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34 of 66 people found the following review helpful
1.0 out of 5 stars Realism, plagued by a need for an enemy, rears its ugly head, July 24, 2000
This review is from: The Clash of Civilizations and the Remaking of World Order (Paperback)
Huntington is the last member of an Old Guard of Realist who have to define the world in Us. vs. Them terms. With no more Evil Empire to keep men like him in business, he turns to a new enemy. Realism, as a theory of International Relations, cannot stand up without an enemy. Right now, it's rather difficult to find that enemy. As opposed to assuming that the world may no longer be defined in strictly Realist terms, Huntington invents an enemy. Like a man obsessed with Eugenics and Race Theory, he puts forward a claim that the cultures and traditions of the Orient are bound to be hostile toward us. There is no way that people from the East and West can live peaceably together, we are doomed to violence and struggle; pure nonesense and drivel. Huntington does not ever put forth any evidence to prove this theory. He uses rhetoric and singular anecdotes, failing, among other things, to consider how traditions and civilizations change. 500 years ago, we in the West were pretty barbaric. The Spanish started killing heretics in mass numbers, women were forced into a state of perpetual subservience, we fought over the official religion of the state in wars that led to huge casualities, then found a New World with a population we could wipe out. Any civilized society that encountered us would have surely thought 'these barbarians are hopeless.' This is by no means an attempt to categorize other societies as being where we were five hundred years ago. I'm not calling the Middle East and Asia barbaric, nor am I saying we in the West are perfect, but I am saying that relegating relations between cultures to the status of futility is absurd. Democracy and economic development change societies for the better and reduce conflict between states. States that are democractic don't go to war with each other, it doesn't matter if the two states are both Western, both Eastern, or from different cultural traditions entirely. Complex Interdependence (A theory put forth by Keohane and Nye, who know far more about International Relations today than Professor Huntington) has shown that the world is indeed becoming a smaller place and that as all regions are becoming interconnected with each other through commerce and increased communication, we are going to have to learn to live with one another and understand each other. I sincerely hope that Huntington is alone in his girding for battle, the rest of us should be looking toward greater global interconnectedness, not another Crusade.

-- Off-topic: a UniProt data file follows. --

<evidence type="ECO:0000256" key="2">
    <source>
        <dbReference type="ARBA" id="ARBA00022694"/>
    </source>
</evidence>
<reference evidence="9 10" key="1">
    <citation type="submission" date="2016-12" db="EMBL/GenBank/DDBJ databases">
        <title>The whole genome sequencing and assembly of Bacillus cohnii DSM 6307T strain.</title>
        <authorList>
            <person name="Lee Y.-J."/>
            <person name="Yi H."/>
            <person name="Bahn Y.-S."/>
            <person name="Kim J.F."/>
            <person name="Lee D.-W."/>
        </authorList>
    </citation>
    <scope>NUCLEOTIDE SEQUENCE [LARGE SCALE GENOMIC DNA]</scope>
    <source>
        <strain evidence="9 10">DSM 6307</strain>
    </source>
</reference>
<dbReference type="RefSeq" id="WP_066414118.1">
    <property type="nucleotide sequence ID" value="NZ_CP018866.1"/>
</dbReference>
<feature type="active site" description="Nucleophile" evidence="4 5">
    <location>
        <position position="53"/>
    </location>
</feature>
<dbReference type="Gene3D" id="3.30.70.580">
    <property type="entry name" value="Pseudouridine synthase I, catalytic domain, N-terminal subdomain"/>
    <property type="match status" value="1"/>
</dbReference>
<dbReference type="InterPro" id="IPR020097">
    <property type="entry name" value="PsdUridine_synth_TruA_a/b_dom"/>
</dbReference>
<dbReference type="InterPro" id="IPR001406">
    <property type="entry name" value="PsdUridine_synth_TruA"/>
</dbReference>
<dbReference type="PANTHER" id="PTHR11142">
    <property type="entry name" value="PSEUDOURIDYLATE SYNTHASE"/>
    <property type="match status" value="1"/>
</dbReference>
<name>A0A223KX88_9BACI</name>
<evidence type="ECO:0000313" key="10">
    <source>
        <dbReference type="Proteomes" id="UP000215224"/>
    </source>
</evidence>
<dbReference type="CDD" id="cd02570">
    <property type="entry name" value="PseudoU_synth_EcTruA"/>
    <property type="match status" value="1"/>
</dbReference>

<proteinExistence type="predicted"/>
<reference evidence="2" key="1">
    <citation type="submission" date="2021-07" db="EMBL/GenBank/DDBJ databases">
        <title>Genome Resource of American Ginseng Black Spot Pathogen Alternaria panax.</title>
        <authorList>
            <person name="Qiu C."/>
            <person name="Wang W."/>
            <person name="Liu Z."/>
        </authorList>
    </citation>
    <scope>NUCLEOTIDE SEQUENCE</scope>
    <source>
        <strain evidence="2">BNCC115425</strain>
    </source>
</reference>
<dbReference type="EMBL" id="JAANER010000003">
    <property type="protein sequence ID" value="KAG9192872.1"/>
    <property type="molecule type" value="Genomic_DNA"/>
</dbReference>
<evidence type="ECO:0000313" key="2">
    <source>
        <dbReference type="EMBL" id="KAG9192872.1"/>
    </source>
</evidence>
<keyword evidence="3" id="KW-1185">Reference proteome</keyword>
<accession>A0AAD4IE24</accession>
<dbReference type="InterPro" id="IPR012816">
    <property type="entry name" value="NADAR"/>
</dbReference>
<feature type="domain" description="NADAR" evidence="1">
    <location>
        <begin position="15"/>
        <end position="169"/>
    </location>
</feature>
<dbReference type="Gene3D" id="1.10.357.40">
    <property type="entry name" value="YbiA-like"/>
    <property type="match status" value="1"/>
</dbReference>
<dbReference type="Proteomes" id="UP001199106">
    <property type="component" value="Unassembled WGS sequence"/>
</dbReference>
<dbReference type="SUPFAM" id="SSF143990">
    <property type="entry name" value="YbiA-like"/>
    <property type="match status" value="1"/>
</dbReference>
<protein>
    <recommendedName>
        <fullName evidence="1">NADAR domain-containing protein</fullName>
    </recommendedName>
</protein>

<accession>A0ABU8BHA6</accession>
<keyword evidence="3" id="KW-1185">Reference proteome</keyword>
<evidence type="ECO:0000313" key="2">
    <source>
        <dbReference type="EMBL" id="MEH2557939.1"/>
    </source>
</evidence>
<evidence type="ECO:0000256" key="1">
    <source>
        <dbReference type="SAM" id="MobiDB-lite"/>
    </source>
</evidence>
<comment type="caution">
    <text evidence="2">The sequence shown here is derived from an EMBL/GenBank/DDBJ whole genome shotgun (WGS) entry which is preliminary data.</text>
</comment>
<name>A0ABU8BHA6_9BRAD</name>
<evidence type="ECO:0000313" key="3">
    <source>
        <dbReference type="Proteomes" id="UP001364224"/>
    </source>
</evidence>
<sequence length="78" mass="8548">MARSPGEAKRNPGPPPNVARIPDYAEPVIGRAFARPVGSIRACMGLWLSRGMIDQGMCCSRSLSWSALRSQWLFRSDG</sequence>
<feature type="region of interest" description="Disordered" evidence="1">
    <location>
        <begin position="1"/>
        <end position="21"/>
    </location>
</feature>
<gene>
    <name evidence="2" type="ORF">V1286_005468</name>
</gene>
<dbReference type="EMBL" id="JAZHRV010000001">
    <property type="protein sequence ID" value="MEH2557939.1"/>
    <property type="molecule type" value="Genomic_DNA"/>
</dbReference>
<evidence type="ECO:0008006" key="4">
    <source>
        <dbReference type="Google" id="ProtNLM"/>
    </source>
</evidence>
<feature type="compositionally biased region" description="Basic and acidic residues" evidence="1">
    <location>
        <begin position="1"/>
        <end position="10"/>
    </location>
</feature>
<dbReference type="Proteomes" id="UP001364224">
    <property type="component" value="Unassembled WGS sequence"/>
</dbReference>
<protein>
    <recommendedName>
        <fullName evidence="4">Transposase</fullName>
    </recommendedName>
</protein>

The title of his book, "The Clash of Civilizations" actually comes from a Bernard Lewis essay. Lewis himself is a narrow minded outsider who claims to understand Islam from a Western point of view. His analysis turns the stomach as well. You know why radicals in the East love Lewis and Huntington? Because as long as these two continue to perpetuate the myth that East and West cannot resolve their differences and that they are eternally doomed to conflict, the right wing radicals abroad can continue to spew their angry rhetoric about the West. Men like Osama bin Laden read this sort of thing and use it to urge their followers on. They can claim that if we in the West really believe this stuff, then it is proof that we are girding ourselves for a battle against Islam, and they in turn, can point the finger at the enemy. Any attempts at reconciliation between the West and the East are hampered by the fact that there are people in our society who listen to these two. The struggle to understand and accept other cultures is a difficult one. It will take time. That however, does not mean we should throw up our hands and claim that tradition and society make the clash between the West and the Orient inevitable.
Huntington breaks the world up into neat little societies, completely ignoring the economic interdependence between these 'civilizations.' He ignores the progress that has already been made thanks to the globalization of the world economy and ignores the fact that we have good relations with many non Western states. He ignores the effects of democracy and the development of the economy on International Relations as well. His theory is all about xenophobia, chauvinism, and the need to define and lash out against an easily identifiable enemy. Let us hope that this book is the death throes of the old Realist regime, as opposed to the healthy war cry, Professor Huntington would have it be.
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